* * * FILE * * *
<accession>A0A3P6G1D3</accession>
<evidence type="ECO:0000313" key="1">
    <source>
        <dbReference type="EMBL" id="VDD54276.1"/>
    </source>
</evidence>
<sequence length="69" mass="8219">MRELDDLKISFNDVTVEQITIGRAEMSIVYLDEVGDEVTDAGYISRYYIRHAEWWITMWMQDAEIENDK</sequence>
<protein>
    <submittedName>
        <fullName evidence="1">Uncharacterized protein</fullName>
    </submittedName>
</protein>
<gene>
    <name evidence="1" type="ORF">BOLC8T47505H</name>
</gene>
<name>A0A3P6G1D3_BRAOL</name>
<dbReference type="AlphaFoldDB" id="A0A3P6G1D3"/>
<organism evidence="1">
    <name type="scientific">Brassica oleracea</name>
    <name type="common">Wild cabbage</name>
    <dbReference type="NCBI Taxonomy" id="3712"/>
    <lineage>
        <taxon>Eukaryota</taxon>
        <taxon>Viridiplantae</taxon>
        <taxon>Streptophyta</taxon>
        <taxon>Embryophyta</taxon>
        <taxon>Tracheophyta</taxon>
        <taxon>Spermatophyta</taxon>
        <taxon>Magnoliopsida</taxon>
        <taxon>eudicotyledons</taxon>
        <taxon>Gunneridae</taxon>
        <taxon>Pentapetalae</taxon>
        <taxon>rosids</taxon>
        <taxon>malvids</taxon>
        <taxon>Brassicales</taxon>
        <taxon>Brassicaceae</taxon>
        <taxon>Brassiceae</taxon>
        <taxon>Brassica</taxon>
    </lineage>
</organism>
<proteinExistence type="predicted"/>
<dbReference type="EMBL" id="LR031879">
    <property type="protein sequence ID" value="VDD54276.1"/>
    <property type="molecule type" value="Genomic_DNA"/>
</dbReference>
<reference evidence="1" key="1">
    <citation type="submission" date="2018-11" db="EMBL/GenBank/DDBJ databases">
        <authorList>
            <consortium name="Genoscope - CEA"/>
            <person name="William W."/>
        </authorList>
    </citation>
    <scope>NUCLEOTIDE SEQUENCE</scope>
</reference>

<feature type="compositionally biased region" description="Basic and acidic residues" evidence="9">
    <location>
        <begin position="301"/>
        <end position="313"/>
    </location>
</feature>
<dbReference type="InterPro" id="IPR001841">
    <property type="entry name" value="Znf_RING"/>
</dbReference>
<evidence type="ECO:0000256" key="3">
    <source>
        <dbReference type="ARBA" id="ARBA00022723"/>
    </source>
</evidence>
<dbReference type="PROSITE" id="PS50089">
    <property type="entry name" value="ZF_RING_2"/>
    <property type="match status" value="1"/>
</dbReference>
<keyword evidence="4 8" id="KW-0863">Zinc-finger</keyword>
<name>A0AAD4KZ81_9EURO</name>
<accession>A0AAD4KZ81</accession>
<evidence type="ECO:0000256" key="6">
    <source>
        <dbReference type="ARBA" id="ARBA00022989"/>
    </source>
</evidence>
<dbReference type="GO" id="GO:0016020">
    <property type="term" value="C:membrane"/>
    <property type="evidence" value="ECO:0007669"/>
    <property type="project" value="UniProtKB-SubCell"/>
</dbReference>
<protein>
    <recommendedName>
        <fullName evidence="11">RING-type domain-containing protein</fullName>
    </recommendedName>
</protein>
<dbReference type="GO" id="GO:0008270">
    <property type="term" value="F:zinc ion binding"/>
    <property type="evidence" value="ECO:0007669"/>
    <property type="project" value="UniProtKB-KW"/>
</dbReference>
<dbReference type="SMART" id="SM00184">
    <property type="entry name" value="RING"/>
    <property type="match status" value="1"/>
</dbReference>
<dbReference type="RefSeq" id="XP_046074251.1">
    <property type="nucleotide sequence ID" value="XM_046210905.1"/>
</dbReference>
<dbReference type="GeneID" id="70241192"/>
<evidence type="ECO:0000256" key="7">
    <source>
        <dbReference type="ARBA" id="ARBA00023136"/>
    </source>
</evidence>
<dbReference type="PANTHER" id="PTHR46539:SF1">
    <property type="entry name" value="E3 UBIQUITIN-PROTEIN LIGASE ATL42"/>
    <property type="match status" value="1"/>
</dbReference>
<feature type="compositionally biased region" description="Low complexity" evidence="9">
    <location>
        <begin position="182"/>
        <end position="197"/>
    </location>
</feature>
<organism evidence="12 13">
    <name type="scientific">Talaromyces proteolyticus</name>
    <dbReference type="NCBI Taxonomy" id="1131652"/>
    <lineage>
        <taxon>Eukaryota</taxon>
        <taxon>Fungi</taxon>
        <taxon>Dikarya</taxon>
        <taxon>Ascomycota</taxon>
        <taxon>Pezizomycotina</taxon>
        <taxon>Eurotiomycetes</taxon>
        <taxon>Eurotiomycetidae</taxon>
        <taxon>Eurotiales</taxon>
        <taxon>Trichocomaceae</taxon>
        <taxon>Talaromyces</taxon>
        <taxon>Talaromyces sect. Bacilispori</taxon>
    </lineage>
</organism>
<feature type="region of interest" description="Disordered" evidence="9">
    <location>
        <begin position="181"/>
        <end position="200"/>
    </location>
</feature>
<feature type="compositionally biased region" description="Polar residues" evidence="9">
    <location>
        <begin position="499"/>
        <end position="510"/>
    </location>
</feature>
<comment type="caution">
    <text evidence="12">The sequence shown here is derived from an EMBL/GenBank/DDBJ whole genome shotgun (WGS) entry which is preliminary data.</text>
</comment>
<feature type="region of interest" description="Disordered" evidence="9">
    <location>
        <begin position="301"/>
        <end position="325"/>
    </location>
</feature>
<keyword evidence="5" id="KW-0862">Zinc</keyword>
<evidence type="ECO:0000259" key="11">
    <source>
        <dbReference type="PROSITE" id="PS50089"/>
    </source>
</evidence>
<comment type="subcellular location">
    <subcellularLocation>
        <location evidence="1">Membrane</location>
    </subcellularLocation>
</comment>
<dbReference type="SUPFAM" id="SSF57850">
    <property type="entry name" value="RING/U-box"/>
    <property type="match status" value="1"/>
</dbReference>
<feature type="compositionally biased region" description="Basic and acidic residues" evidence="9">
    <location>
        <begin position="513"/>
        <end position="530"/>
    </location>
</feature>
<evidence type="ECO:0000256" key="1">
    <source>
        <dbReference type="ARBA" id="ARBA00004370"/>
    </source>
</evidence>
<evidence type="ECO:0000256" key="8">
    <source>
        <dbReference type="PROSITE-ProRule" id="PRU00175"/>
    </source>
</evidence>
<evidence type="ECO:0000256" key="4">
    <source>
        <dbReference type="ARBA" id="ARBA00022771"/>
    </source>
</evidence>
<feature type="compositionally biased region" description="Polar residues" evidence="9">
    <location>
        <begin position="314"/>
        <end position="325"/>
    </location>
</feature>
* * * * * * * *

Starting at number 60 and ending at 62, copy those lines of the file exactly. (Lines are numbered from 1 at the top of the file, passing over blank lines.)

</feature>
<dbReference type="InterPro" id="IPR001841">
    <property type="entry name" value="Znf_RING"/>